8/29/2013

Breaking Bees

On my hitchhiking trip to Maine, I wanted to stop in Canada. I had never been, but sadly, I'd forgotten my passport. So no Canada. As luck may have it though, my father was going on a fishing trip to the Northern Frontier with some of his good ole boys from work, on a "business trip" (that is, to drink beer while holding a fishing rod). And upon my request, he invited me to tag-along.

After a wonderful week angling in Canada, I went home to the tipi. Before I'd left, I'd been doing hive inspections, on my honeybees, twice a week. They were all quite literally busy as a bee: building new honeycomb and collecting gobs of honey, nectar, and pollen.

Upon returning home (I had been gone nearly two weeks) what I found in my hive was devastating. One of the honeycombs at the front of the hive had been torqued, knocked off center. Thus, the four proceeding honeycombs were constructed with a matching angle. This slant was sharp enough that as it dominoed through the other combs, nearly half of the last comb attached to another top bar (laments terms: this was really bad!). In the end, I had to remove all four combs. I probably could have saved at least half of them, but I was inexperienced. It was my first major hive surgery, and I was sloppy.
It's a bit hard to express quite how sad I was at a) taking my bees honey before their first winter and even more so b) what I mess I made going about it. I accidentally killed hundreds of them in the process.

Trying to repent for my sins against the hive, I returned the sections of comb that contained brood to them. I didn't know if the larvae had survived, but I figured that I ought to at least try. In a sick twist of fate and a huge learning lesson, leaving unused honeycomb at the back of a beehive is the last thing you want to do. Why? Hive beetles. These fother muckers.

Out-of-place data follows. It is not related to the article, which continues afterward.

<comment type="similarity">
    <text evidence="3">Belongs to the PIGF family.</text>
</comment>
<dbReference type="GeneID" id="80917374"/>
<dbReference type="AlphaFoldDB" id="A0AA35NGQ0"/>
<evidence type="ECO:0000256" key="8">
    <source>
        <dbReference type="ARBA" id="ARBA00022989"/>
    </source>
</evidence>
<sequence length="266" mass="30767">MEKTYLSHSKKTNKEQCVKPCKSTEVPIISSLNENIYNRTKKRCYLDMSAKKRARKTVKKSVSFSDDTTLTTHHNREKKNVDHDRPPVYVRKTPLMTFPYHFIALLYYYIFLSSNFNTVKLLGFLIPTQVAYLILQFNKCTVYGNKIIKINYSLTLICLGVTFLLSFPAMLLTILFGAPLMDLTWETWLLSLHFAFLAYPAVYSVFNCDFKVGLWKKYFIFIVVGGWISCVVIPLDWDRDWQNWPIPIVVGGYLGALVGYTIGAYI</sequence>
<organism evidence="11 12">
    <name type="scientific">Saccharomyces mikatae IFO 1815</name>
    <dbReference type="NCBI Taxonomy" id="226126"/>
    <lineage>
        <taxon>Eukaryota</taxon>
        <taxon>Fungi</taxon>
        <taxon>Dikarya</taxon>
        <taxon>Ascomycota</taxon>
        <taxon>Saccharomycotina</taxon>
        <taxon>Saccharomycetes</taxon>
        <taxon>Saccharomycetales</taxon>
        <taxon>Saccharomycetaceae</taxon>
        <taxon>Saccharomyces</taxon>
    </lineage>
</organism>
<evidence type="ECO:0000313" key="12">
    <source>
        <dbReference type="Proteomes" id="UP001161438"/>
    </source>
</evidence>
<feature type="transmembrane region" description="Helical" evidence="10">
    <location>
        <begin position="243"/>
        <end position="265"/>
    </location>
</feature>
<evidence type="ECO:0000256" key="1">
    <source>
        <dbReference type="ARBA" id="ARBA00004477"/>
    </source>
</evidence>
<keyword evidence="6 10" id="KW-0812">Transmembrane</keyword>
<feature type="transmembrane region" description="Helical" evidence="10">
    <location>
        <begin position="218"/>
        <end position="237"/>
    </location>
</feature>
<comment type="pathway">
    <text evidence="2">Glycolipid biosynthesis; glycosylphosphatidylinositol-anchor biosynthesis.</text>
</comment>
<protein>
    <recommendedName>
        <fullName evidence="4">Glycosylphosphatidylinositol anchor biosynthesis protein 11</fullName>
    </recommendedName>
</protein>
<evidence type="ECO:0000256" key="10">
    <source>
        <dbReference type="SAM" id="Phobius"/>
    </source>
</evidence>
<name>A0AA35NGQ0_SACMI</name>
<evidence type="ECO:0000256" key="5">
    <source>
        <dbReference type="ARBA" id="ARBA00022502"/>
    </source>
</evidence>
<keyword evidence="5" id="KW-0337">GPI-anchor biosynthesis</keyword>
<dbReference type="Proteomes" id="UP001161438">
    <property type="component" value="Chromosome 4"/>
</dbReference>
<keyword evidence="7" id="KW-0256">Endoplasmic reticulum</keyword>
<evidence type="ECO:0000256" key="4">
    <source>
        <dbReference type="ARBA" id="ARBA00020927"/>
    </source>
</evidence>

Hive beetles are so sneaky, they can even get between the most parsimonious man and his penny.
They're only 3mm in width. They can sneak into a hive through almost any nook or cranny and their favorite thing to do: make a bees life miserable. They steal honey, try to lay their eggs in with the bee's brood, and their favorite hiding spot, unused honeycomb. Within a few weeks, they were everywhere in the hive. They managed to sneak through the blocked entrances, even after I reinforced them with old beeswax. Eventually, I wised up and stuffed the unused north and west entrances with steel wool (try to chew through that!). Finally, this past week, I made a hive beetle trap, out of an old cookie tin, a tuna can, some olive oil, and a little bait (composed of banana peel, sugar, and apple cider vinegar). May the hive beetle genocide begin!

On a lighter note, I made a beeswax candle for my friend whom I visited on my Spring Break hitchhiking trip, and used the honey taken from the hive to carbonate my first ever batch of mead.
Making mead is very similar to making hard cider, but after drinking only two six-packs, nearly fifty of the remaining bottles exploded... due to over carbonation. Thank you bees, for breaking bad (and almost all of my bottles).

If you're looking to learn how to hitchhike, check out my book- The Hitchhiker's Guide to: Earth.

Source: Ebert HoneyVortex


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